• Don't take more than instructed to prevent liver damage.
    • Use it for the shortest time and at the lowest dose possible, to lower your chance of becoming addicted.
    • Talk to your doctor if it doesn't work well enough to relieve your pain, or if the side effects are really bad.
    • Starts working in one hour and works best if you take it regularly.
    • Can make you dizzy or drowsy, so avoid activities that need you to be fully alert until you know how this medicine affects you.
    • Take Ultram (tramadol) with food to avoid an upset stomach.
    • There are different doses for people who are older or who have liver or kidney disease, so work with your doctor to get the right dose.
    • Swallow the extended-release tablets whole. They're designed to release the drug slowly and breaking, crushing, or chewing them could cause a serious overdose.
    • Take the extended-release tablets exactly as your doctor and pharmacist tell you. If you forget, take it as soon as you remember. Don't take extra medicine to make up for a missed dose.
    • Opioid pain medicine that provides longer pain relief—up to 12 hours.
    • Works best when taken regularly instead of as-needed.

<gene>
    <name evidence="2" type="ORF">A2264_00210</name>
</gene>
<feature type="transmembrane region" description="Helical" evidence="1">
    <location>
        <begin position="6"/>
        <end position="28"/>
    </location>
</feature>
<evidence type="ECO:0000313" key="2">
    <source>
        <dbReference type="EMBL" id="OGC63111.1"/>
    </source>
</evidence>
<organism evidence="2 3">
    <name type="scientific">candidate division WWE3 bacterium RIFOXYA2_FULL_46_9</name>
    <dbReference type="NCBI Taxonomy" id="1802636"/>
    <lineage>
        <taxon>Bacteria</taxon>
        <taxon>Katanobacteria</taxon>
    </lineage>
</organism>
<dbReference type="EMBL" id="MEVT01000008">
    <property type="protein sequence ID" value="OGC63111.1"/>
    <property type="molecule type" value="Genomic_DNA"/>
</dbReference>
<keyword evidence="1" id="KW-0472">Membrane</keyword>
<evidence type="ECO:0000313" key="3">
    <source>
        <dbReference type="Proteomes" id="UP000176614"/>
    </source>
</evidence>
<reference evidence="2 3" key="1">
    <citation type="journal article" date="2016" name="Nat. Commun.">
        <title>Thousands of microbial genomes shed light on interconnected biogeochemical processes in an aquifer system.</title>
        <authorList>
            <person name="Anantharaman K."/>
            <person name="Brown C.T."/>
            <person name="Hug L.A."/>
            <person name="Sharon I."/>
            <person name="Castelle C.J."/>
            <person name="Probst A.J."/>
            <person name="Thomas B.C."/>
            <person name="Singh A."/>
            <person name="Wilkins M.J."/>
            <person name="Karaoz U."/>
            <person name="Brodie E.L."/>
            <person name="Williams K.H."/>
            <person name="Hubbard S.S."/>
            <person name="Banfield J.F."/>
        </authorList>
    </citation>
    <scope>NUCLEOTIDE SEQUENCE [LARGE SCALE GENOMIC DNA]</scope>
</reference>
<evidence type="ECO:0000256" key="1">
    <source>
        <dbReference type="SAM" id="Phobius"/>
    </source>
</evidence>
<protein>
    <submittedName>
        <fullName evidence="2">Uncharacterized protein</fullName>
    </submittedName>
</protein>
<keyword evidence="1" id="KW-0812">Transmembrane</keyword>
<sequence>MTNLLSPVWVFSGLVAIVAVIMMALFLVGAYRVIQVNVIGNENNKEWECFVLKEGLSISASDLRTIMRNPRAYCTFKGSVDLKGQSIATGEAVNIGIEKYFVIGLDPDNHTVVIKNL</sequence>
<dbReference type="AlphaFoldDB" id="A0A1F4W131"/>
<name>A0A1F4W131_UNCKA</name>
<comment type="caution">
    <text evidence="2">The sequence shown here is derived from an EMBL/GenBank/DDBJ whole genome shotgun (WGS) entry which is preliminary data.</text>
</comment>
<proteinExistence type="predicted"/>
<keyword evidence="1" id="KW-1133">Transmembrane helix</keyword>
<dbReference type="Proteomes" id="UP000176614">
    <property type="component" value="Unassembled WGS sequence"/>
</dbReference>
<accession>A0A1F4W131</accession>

• Especially useful for people with chronic pain problems.
    • May not be the best choice for people who have never taken an opioid pain medicine because it lasts so long.
    • Swallow it whole. Don't crush, chew, or split the medicine.
    • Can make you dizzy or drowsy.
    • Avoid activities that need you to be fully alert until you know how it affects you.
    • Take it with food to lower the chance of an upset stomach.
    • Constipation is common and may not go away while you're taking this medicine. Drinking lots of water and taking laxatives can help.
    • Talk to your doctor if it doesn't help enough for your pain, or if the side effects are really bad.
    • Opioid pain medicine that provides longer pain relief—up to 12 hours.
    • Works best when taken regularly instead of as-needed.
    • Especially useful for people with chronic pain problems.
    • May not be the best choice for people who have never taken an opioid pain medicine because it lasts so long.
    • Swallow it whole. Don't crush, chew, or split the medicine.
    • Can make you dizzy or drowsy.